Above: A corner shop selling poultry.
Most people are familiar with Leadenhall Market today. Some of us remember how it used to be in the 1970s and 1980s. At that time it was still very much a market for food. As you entered the market area from Gracechurch Street there was a fishmonger on the left, followed by a butcher. On the right was a florist and also a greengrocer.
At Christmastime it was a common sight to see chickens and turkeys hanging up in the shops along with other festive decorations. It was, in short, a working market for edible produce which had served the City of London for several hundred years.
The greengrocer was run by two brothers whose shop was laid out to serve any customers who might pass by. Not only were they a shop for the general public but they also supplied many Company Halls with produce for their important lunches and dinners. Being so local, if the chef organising a function had forgotten to order enough onions for a lunch, he could ring through to the shop. It was so local to many of the halls that the a box of onions could be put on a trolley and wheeled round to the appropriate location in a matter of 20 minutes.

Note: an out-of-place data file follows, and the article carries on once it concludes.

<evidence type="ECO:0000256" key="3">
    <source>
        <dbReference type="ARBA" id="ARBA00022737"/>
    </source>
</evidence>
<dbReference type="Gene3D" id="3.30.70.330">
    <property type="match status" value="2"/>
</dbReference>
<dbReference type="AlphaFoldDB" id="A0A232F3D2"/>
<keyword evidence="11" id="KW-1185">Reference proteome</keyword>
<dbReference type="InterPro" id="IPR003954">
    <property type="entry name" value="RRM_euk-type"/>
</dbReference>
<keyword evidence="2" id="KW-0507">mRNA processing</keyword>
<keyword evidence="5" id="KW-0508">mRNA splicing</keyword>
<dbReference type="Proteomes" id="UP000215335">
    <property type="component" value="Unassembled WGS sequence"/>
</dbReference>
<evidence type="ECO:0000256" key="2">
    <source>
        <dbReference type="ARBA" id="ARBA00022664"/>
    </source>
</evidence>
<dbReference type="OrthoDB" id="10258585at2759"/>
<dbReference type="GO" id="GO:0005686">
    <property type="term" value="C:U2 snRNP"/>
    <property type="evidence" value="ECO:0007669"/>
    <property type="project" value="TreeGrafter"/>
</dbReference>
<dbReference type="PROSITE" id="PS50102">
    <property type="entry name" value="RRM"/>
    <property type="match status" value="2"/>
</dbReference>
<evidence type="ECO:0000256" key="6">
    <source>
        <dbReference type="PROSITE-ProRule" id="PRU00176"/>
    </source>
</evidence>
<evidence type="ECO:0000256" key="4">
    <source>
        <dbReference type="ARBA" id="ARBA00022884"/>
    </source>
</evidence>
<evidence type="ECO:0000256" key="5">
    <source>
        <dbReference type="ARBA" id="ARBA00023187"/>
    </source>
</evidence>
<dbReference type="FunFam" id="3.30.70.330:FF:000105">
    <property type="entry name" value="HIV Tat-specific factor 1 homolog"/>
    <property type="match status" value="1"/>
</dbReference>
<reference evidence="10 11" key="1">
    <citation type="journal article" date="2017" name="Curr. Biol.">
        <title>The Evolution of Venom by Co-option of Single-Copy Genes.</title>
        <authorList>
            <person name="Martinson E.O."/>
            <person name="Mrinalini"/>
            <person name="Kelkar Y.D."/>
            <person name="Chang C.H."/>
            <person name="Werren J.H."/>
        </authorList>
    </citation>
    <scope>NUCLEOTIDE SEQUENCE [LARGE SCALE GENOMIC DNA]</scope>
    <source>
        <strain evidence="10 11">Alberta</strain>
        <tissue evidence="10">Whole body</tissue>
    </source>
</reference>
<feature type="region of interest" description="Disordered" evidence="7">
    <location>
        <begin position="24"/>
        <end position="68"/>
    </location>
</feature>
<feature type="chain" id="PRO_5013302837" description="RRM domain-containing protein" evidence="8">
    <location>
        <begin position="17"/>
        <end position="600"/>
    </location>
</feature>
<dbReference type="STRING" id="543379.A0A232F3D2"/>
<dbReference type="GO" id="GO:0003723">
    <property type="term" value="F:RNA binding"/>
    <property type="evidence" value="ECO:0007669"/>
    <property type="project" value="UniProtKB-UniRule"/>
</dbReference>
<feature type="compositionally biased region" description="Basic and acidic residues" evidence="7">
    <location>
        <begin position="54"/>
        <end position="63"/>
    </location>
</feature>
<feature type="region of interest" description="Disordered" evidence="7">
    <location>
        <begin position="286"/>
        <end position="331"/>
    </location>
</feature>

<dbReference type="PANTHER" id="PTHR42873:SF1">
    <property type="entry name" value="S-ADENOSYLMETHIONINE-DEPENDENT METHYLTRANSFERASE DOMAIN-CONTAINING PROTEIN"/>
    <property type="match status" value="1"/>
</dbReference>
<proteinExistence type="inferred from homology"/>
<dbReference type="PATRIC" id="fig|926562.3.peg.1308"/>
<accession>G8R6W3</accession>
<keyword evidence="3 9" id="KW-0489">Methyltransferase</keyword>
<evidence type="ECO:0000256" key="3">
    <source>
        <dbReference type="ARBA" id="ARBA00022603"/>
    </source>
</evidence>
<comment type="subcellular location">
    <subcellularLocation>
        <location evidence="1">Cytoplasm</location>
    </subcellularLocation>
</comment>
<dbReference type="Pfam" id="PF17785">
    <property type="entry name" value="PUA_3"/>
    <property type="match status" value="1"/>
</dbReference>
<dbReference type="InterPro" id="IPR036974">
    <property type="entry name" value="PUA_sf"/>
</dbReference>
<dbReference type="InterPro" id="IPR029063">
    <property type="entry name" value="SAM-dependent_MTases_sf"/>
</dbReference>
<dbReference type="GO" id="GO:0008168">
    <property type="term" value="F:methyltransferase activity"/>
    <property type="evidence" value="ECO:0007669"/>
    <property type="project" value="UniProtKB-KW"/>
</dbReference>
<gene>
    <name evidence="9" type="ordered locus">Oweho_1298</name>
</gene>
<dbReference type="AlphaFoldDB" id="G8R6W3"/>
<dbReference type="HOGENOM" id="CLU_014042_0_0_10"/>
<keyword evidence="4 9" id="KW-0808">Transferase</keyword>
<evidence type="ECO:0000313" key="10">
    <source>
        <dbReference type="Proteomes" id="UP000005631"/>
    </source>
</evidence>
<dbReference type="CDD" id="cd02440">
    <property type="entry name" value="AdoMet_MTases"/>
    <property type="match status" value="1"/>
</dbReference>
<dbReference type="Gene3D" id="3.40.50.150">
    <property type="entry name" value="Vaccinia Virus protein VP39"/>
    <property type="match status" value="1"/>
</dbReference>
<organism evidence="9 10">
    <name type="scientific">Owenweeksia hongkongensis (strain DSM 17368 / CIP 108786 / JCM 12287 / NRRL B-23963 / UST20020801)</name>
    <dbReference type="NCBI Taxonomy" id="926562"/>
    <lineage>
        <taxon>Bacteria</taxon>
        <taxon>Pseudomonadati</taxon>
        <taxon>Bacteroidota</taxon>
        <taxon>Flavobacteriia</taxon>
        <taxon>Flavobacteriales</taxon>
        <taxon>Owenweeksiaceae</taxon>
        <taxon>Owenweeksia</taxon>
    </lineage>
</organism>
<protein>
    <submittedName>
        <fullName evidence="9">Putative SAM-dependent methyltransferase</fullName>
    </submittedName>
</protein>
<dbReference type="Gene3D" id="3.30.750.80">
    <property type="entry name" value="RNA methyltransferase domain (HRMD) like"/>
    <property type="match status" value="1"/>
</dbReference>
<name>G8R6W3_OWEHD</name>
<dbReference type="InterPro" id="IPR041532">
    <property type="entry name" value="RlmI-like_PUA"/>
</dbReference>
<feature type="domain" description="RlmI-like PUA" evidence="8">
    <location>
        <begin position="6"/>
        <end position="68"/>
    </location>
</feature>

As the 1990s came and went, many of the shops found that trade was declining and by the turn of the millennium most of the traders had closed their businesses for good. The premises were taken over by coffee shops, restaurants and unrelated shops selling things like clothes or books. The old days of the market had gone for ever.
The author was reminded of how the market used to look in the 1970s after seeing a Victorian print of a corner shop in Leadenhall Market owned by Messrs John S Fitter & Son, Meat Salesmen, Leadenhall Market. The company became the first appointed agents in England for New Zealand and Australian frozen meat which arrived in refrigerated ships that use to moor alongside the wharves in Tooley Street.
If you visit the market today the meat and poultry shop has long since changed hands but outside you will see hundreds of large metal hooks. They were, of course, used to hang poultry outside, as well as rabbits, turkeys, ducks, pheasant and all manner of other exotic game birds. Something else that was to be seen hanging in the shop would have been sides of smoked ham. All of that is aptly illustrated in the above print.